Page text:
Asthma, the most common chronic children’s disease, affects an average of one in 13 school-aged children, according to the Centers for Disease Control and Prevention (CDC). A chronic inflammatory disorder with attacks ranging from mild to life-threatening, its symptoms include shortness of breath, coughing, wheezing and chest pain. Asthma can limit activity and affect a child’s overall well-being. It can also place a significant financial and emotional burden on the family. The number of new cases, hospitalization visits, and deaths from asthma has increased dramatically over the last 20 years.
While these statistics are staggering, with proper planning and education, children and their parents can manage their asthma and learn to breathe easier.
Doctors are often reluctant to diagnose young children with chronic diseases like asthma. But through intervention, parents are better prepared to manage symptoms.
The goal is to identify asthma triggers, remove life barriers, and motivate healthy behaviors, including medication adherence and self-monitoring of symptoms. One way to control attacks and symptoms is to identify and avoid environmental triggers such as:
- Household products (aerosol sprays, cleaning solutions, paint).
- Smoke (cigarettes, pipes or cigars, wood-burning stoves, fireplaces, charcoal cooking).
- Infections, colds, upper airway congestion, sinus drainage and sore throat.
- Allergies (animals, insects, foods, pollens).
- Life challenges can get in the way of health. Issues like language barriers or low literacy can often cause confusion about medical advice or prescription guidelines. Parental behaviors are also important to address early. For example, smoking in the home and car can greatly aggravate a child’s symptoms. Knowing the triggers, barriers and behaviors is a critical way to gain and maintain control of asthma.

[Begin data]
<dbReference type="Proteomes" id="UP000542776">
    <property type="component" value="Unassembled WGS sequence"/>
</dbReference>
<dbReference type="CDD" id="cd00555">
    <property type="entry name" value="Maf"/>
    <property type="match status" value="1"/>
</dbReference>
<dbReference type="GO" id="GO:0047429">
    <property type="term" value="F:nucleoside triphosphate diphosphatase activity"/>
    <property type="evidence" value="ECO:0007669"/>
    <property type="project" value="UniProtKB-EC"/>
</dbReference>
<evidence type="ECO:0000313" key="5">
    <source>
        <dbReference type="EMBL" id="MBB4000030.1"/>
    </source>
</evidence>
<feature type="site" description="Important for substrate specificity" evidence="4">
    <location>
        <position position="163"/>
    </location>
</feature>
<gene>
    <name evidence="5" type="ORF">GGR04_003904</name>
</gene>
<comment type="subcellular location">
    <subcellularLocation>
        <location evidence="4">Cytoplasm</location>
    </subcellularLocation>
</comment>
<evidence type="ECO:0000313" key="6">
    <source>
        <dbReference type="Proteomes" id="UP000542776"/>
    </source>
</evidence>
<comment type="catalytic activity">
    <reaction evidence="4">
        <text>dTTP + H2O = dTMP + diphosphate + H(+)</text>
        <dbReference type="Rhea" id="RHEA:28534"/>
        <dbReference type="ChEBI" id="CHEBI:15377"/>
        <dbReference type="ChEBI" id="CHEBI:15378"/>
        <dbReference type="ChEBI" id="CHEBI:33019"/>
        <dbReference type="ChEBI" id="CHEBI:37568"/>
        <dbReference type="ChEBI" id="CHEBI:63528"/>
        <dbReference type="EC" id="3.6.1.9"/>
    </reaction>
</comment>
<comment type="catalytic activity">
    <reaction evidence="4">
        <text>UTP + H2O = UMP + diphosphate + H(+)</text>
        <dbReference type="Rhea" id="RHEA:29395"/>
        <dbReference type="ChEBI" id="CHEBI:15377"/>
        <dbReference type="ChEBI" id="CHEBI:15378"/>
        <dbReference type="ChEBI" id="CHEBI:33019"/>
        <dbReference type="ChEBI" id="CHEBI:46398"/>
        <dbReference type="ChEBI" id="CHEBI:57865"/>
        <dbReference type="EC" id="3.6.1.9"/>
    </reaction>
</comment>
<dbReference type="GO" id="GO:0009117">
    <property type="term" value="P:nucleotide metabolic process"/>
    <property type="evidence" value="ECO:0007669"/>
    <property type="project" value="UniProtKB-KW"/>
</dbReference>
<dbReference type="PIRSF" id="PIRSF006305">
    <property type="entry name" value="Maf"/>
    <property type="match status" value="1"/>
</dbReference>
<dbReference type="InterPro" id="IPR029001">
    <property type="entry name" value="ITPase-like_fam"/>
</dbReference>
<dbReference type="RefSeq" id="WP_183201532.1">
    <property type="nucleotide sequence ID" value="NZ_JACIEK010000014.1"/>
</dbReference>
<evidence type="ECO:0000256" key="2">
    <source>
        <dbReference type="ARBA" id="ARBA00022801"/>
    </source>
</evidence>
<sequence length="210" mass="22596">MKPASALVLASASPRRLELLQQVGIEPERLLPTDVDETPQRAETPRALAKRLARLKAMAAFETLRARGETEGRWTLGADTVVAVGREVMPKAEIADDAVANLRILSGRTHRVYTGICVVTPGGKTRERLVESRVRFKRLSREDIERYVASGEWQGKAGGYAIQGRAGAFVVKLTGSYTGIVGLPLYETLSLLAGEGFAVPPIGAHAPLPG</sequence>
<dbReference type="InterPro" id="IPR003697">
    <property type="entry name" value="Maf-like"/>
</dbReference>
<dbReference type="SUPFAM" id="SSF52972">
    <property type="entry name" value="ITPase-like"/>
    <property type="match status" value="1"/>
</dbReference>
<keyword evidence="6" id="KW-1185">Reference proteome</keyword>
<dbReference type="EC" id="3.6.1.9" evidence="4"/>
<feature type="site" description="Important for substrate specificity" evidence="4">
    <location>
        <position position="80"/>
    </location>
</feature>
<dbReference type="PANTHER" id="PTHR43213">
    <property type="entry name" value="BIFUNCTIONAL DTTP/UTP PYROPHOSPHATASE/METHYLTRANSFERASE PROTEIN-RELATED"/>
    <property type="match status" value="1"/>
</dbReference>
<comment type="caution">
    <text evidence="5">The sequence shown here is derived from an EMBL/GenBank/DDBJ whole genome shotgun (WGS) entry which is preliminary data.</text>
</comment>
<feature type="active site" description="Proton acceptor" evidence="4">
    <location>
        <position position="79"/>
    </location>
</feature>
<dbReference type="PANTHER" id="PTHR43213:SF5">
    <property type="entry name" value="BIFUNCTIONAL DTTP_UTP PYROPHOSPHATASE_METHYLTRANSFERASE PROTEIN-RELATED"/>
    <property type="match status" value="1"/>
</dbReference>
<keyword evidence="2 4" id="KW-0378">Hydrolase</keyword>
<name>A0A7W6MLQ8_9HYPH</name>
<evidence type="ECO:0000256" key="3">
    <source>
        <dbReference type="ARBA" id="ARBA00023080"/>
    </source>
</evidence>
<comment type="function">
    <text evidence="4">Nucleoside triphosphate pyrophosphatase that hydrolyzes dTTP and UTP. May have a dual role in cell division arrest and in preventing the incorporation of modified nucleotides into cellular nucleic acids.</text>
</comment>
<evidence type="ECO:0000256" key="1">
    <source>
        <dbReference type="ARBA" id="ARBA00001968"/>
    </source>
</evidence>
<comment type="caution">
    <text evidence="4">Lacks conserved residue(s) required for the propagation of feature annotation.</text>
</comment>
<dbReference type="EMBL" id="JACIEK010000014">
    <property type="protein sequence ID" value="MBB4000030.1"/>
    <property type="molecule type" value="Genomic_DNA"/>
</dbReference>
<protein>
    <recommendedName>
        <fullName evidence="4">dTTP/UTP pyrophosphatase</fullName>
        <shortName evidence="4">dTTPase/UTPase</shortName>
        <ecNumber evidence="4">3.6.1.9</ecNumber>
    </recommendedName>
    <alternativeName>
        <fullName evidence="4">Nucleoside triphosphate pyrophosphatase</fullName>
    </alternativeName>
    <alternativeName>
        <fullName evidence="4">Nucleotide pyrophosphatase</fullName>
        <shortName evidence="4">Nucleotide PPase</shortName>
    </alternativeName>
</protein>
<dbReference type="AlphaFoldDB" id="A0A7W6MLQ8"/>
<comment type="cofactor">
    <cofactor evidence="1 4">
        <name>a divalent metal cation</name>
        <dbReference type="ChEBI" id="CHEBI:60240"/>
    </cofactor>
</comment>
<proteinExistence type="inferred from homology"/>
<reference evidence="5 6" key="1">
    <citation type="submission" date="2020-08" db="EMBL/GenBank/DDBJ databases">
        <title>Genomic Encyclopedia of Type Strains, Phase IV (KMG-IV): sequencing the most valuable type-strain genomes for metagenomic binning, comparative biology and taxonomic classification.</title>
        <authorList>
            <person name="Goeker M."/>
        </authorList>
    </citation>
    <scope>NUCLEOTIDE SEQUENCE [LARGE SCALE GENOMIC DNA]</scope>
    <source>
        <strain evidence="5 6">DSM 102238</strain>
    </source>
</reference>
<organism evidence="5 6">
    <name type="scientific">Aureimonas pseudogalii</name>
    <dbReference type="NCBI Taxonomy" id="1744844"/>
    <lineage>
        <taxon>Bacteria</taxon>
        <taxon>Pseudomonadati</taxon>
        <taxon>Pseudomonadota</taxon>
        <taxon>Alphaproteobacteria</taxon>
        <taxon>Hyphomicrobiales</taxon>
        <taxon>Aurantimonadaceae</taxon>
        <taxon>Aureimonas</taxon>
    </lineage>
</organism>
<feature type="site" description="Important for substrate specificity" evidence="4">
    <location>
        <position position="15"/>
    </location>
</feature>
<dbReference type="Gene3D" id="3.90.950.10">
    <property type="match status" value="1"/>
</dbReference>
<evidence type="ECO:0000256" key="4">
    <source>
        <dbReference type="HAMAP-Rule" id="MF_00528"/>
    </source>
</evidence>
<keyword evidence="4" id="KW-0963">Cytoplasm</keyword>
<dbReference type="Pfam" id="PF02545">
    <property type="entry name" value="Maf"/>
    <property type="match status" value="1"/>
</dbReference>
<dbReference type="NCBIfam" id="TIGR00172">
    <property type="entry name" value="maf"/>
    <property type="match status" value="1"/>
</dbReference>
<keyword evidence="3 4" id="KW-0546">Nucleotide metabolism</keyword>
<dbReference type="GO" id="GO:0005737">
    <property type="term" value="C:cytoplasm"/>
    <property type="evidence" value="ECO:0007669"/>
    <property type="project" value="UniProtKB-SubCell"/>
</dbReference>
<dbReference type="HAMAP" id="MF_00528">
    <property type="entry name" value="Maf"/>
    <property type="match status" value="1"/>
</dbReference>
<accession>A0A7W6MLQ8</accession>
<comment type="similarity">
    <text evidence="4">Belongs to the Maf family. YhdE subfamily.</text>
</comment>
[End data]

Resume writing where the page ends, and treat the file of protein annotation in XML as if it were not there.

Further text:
Motivating Healthy Behaviors
The health of a child is not a “one size fits all” proposition. At Nurtur, a wellness company with a track record of asthma management, including the rare tradition of addressing asthma in children as young as newborns, health coaches play a prominent role in the administration of care.This is yet another area where statistics show that the use of a health coach can return favorable outcomes.
A key, first step is to incorporate the unique needs, which range from the cultural to the socioeconomic. Health coaches go through motivational interview training to learn techniques, such as asking open-ended questions and exploring readiness to change.This background information helps health coaches effectively assess the individual member’s needs. For Nurtur, which is a subsidiary of the Centene Corporation, its approach is based on an inclusive people-centered model and coaching method designed to understand the person in toto.
The National Institutes of Health’s evidence-based guidelines provide a serviceable template for the diagnosis and treatment of asthma:
- Measures of assessment and monitoring
- Obtained by objective tests, physical examination, patient history and patient report.
- Diagnose and assess the characteristics and severity of asthma
- Monitor response, i.e., whether asthma control is achieved and maintained.
- Education for a partnership in asthma care
- Provide patients with the skills necessary to control asthma and improve outcomes.
- Asthma self-management education should be integrated into all aspects of asthma care, and it requires repetition and reinforcement.
- Control of environmental factors and co-morbid conditions that affect asthma
- Evaluate the role of allergens and irritants, particularly indoor inhalant allergens.
- Pharmacologic therapy
- Stepwise approach.
- The type, amount and scheduling of medication is dictated by asthma severity for initiating therapy.
- Level of asthma control for adjusting therapy.
- Step-down therapy (after three months) is essential to identify the minimum medication necessary to maintain control.